Bruce Jenner: 'My brain is much more female than it is male'

Bruce Jenner's transition to a woman (4:34)

Olympic gold medalist Bruce Jenner sits down with ABC's Diane Sawyer to talk about his transition to become a woman. (4:34)

Bruce Jenner said that "for all intents and purposes, I am a woman" in an interview broadcast Friday night.

"I was not genetically born that way," Jenner said in an interview with ABC News' Diane Sawyer on "20/20." "As of now -- I have all the male parts and all that kind of stuff ... we still identify as female. And that's very hard for Bruce Jenner to say. Because why? I don't want to disappoint people."

Jenner also told Sawyer: "My brain is much more female than it is male. It's hard for people to understand that. But that's what my soul is."

Early in the interview, Jenner took out a ponytail, allowing long hair to flow. Jenner also fought back tears even before the interview started.

Jenner, 65, won the 1976 Olympic decathlon, setting a world record and becoming an international sports star. Jenner later became an actor in a number of TV movies, a race car driver (winning the 12 Hours of Sebring in 1986) and a successful businessman. Jenner married his third wife, Kris Kardashian, in 1991, and became part of the E! network series "Keeping Up With The Kardashians" in 2007. (Kris and Bruce Jenner were divorced in December 2014).

Jenner said he told his first two wives about the gender confusion, and it was a factor in the breakup of his second marriage.

Jenner has six biological children (Burt, Cassandra, Brandon, Brody, Kendall and Kylie) and four step children (Kourtney, Kim, Khloe and Rob Kardashian). He said he told them, and his mother, recently. His ex-wives and sister were the only ones who previously knew.

"They all cried. Mainly because they didn't want anybody to hurt dad," Jenner told ABC News. "They are very protective of me."

Asked about the reality show, Jenner told Sawyer: "The one real, true story in the family was the one I was hiding and nobody knew about it. And I could not tell that story."

As a young boy, Jenner felt an urge to try on his mother's and sister's dresses.

"I marked the closet so when I put it back I could put it all back, everything back in the exact same spot so I wouldn't get caught," Jenner said. "And, at the time, I didn't know why I was doing it besides it just made me feel good."

As an adult, Jenner wore women's clothing in hotel rooms when he traveled often as a motivational speaker.

"I'd literally go up into the hotel room, change [into women's] clothes, and walk around," Jenner said.

Looking back at footage of the 1976 Olympics, Jenner told Sawyer the person who won the decathlon was "running away from who I was." Jenner told Sawyer about considering a transitioning in the 1980s, even taking hormones "for almost five years."

Jenner self-identifies as "her," but not by a specific name. But Jenner was comfortable using the pronouns "he" and "him," and ABC News used them throughout the broadcast.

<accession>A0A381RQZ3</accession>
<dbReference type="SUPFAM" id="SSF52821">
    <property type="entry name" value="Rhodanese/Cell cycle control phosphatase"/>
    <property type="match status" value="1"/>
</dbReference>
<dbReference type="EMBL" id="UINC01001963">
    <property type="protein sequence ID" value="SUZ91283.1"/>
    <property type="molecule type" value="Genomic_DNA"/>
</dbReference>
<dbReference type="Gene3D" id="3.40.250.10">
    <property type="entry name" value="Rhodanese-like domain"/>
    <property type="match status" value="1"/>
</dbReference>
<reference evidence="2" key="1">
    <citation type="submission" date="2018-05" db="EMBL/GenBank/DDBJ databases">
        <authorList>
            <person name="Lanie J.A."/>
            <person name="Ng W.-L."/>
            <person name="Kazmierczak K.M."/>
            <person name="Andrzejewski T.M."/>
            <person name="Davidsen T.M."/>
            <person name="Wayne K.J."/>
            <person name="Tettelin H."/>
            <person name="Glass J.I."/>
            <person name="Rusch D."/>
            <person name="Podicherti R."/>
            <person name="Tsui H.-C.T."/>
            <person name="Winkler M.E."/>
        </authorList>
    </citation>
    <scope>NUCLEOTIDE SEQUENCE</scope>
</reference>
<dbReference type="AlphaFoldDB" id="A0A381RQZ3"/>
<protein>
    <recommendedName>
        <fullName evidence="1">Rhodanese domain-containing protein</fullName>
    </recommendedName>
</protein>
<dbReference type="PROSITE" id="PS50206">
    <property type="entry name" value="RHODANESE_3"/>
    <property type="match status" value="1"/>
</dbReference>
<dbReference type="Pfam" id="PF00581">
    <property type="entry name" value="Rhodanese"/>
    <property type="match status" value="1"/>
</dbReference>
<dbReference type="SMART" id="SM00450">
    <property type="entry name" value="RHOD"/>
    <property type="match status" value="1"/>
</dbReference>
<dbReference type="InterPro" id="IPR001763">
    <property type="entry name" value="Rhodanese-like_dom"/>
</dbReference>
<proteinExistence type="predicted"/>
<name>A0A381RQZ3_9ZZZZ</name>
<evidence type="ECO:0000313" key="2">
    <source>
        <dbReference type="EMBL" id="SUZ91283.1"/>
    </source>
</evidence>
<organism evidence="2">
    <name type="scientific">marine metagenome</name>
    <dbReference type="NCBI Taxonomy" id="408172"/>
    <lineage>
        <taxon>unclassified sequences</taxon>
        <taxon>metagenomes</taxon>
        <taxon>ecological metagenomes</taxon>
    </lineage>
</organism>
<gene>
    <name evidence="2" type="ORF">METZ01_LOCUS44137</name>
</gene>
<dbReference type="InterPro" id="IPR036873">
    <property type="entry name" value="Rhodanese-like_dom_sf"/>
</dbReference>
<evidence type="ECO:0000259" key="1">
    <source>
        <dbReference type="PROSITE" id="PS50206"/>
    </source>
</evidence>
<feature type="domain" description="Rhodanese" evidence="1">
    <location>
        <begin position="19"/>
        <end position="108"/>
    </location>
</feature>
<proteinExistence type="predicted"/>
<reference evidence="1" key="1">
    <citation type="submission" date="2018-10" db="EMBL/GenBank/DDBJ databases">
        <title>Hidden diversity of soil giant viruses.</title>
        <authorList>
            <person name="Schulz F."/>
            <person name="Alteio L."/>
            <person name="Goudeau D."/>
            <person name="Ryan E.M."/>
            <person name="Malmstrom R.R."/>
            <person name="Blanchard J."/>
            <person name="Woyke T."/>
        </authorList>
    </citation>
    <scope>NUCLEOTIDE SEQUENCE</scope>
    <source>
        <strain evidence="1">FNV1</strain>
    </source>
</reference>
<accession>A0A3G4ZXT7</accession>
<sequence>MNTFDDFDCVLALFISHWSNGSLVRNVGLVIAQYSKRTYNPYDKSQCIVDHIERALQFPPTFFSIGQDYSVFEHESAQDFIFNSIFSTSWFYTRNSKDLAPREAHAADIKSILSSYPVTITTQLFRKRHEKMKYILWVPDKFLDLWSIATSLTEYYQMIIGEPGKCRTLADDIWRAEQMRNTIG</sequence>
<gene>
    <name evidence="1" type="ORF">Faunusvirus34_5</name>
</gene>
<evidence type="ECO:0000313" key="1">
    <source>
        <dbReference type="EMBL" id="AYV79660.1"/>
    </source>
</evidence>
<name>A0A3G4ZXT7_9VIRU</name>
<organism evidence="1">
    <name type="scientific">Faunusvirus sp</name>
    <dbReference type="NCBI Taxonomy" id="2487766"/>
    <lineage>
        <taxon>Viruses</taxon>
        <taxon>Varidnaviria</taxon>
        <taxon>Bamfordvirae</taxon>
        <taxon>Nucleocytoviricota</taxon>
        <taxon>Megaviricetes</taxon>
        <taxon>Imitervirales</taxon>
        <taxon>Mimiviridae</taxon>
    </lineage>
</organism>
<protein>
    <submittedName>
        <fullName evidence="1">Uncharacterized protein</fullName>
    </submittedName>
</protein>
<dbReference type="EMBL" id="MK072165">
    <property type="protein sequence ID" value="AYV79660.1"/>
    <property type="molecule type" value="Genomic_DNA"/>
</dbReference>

Jenner wanted to make clear to viewers that gender identity and sexuality were separate things.

"I am not gay," Jenner said. "I am, as far as I know, heterosexual. I've always been with a woman, raising kids."

On a relationship with the transgender community, Jenner said: "I would like to work with this community to get this message out. They know a lot more than I know ... I am not a spokesman for the community."

Athlete Ally, an organization activating athletes to support lesbian, gay, bisexual and transgender inclusion and equality, congratulated Jenner after the interview concluded.

"Jenner's interview today made me think about how long it took for her to publicly live her truth," former NFL player and Ally board member Brendon Ayanbadejo said as part of a statement released by the organization. "And, I think about what I could have done -- what we all could have done -- to make today's announcement easier. Allies need to understand that every transgender individual's journey is personal. But, at the end of the day, it's on us to help end stigma. Congratulations Bruce. We respect and support you!"

Jenner said he hopes that speaking publicly about the gender issues would do some good in the world and vigorously denied that the interview was some sort of publicity stunt to promote the Kardashian reality TV show.

"What I'm doing is going to do the world some good," Jenner said. "And we're going to change the world ... I really firmly believe that."

After the ABC interview aired, E! announced an eight-part documentary profiling Jenner "living his life as a transgender woman." It will begin airing in July.

Jenner was involved in a February car accident that killed a woman in Malibu. The interviews were filmed before the accident. ABC said Jenner couldn't comment on the incident.

Jenner's mother, Esther, was shown in the interview, saying, "I want you to be happy and I love you."

She said she was proud of Jenner at the 1976 Olympics, adding: "I never thought I could be more proud of you. But I'm learning I can be."

Jenner has gone back to say he was sorry to people in his life hurt by the gender identity issues.

"I've apologized to everybody," Jenner said. "I've apologized my whole life."

Jenner's first two wives offered messages of support; Kris Kardashian told ABC she had no comment but tweeted after the interview aired, "Not only was I able to call him my husband for 25 years and father of my children, I am now able to call him my hero."

Sawyer asked Jenner if there was anything that should be asked. Jenner said, "Are you gonna be OK?"

Sawyer asked it.

Said Jenner: "Yeah. I hope I'm gonna be OK. I feel like I'm going to be OK ... 2015 is going to be quite a ride. Quite a ride."

Information from The Associated Press is included in this report.